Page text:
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Kane County family law attorneyDivorce proceedings can be a difficult and painful experience for all involved, including the children. This is doubly true if they are old enough to understand what is going on. It is only natural that they may develop opinions on some of the issues pending in your divorce. However, in some instances, their opinions will actually carry weight with the judge. Nowhere is this more common than with issues involving parenting time.

How Much Weight to Give?

When parenting time arrangements are left to be determined by a family court judge, he or she must take into account a number of several factors. A child’s preference may be one of them, though it will not necessarily receive more consideration than other elements, including:

Kane County family law attorneyWhile it may seem that your children just went back to school a few short weeks ago, the reality is that the current school year will soon be drawing to a close. Of course, children spend much of the academic year looking forward to summer vacation, but many parents face difficulties during the summer months in regard to finding appropriate child care and keeping the kids out of trouble. For divorced, separated, or unmarried parents, the issues can be even more challenging, as summer vacation is often treated as a special circumstance in a court-approved parenting plan.

Common Arrangements

It is not unusual for a child whose parents are divorced to spend a significant portion of the summer break with the parent he or she tends to see less during the school year. Such an arrangement is actually fairly common in many parenting plans. For example, if your child resides primarily with you during the school year and spends alternating weekends with his or her other parent, the other parent may be given several straight weeks of parenting time during the summer. This type of situation, however, is not feasible for every family. Work schedules, summer camps, and other complications may require you and your child’s other parent to develop a more creative solution.

parenting time, Kane County family law attorneyThe father of a 4-year-old girl is dead following a shooting during what was supposed to be a parenting time exchange of the child. The incident occurred at a Shell gas station in East Memphis, Tennessee. While it is yet unclear what may have led to the fatal shooting, the tragic outcome highlights the need for courts in every state to be aware of potentially volatile parenting situations whenever possible.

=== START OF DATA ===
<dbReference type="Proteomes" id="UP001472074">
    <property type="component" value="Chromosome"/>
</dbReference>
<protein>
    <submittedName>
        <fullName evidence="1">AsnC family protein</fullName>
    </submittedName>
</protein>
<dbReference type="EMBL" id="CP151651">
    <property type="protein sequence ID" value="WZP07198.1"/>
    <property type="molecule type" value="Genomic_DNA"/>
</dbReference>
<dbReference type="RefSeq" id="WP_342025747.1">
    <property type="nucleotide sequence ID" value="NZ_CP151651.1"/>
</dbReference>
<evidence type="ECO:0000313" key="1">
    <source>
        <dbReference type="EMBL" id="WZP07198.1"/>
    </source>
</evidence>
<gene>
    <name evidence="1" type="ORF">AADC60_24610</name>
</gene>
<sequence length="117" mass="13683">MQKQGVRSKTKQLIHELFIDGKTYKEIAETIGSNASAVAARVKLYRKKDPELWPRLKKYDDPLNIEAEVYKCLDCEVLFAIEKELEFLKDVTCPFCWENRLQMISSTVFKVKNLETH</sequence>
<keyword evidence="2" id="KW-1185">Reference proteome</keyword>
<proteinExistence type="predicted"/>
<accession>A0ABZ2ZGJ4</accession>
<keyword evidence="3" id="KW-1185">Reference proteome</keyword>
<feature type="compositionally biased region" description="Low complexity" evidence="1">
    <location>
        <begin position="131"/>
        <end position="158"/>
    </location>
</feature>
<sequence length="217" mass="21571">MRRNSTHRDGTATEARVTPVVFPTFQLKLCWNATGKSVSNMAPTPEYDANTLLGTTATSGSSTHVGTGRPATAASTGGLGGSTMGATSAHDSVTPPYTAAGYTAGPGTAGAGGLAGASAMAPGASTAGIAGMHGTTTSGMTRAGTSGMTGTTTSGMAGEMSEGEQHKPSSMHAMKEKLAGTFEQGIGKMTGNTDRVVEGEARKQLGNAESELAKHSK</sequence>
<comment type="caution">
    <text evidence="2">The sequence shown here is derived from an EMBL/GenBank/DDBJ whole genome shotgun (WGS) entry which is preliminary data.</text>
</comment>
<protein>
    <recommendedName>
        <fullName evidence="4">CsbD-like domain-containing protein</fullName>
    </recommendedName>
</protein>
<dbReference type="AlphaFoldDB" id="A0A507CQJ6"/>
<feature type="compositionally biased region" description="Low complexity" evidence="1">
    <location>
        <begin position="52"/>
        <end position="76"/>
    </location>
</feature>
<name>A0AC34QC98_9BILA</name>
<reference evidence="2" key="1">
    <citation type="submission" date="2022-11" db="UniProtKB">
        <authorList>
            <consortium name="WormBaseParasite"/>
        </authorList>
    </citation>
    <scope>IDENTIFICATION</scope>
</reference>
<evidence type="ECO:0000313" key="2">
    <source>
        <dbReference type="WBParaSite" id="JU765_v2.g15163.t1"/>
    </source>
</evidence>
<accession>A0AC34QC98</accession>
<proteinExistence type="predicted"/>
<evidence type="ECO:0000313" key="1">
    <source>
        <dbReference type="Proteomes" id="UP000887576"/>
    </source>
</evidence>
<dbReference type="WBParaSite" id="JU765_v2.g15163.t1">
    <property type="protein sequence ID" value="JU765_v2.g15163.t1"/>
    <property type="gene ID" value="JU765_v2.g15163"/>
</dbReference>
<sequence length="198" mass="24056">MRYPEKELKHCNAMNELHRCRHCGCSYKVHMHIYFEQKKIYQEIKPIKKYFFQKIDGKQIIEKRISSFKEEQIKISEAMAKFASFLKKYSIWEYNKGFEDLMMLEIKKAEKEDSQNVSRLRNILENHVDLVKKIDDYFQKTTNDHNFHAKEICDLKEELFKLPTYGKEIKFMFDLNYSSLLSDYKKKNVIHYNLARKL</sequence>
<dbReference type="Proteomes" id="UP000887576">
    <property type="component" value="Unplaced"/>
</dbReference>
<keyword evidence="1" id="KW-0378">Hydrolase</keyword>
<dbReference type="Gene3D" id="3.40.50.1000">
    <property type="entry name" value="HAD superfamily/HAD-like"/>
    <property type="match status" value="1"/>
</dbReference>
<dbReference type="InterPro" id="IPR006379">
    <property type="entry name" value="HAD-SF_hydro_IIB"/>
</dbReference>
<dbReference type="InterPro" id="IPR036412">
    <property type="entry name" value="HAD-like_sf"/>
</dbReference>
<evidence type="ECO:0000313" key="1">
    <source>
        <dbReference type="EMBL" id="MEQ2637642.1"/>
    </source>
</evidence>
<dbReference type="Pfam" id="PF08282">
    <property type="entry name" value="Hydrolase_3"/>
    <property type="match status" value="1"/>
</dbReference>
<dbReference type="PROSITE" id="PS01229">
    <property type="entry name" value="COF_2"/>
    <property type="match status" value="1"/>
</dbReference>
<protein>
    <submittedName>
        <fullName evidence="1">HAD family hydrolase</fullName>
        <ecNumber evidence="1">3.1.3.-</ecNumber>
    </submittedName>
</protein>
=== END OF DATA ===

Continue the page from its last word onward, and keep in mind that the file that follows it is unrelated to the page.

Unusual Dropoff Location

According to reports from local news outlets, the victim was a 29-year-old man and father of a 4-year-old little girl. He was reportedly dropping the girl off to her mother—the man’s ex-wife—for a relatively routine parenting time exchange. The man’s family, however, claims that the choice of location was not normal, saying that his ex-wife typically would come to his house to pick up the girl.

grandparent visitation, Grandparent's Rights, grandparents have rights, Illinois family law attorneys, visitation, child custodyThe bond between grandparents and their grandchildren is special. Sunday trips to their home for family dinner or perhaps a week or two during the summer can leave lasting memories for the grandchildren as well as the grandparents. The bond is different from that of a parental bond. However, divorce can often weaken that bond.

The divorcing parent may withhold visitation or any type of involvement in the child’s life to the parents of the exiting spouse. Grandparents.com, an organization dedicated to the sanctity of all things grandparents, recently pondered if grandparents have enough rights when it comes to visitation post divorce.

In June 2000, the U.S. Supreme court passed down a 6–3 decision in the Troxel v. Granville case. This decision became the basis for grandparent rights. The ruling, although a bit ambiguous, permits any third party interested in visitation rights to petition the courts, often leaving the burden of proof for the grandparents to establish their request as in the best interest of the child.

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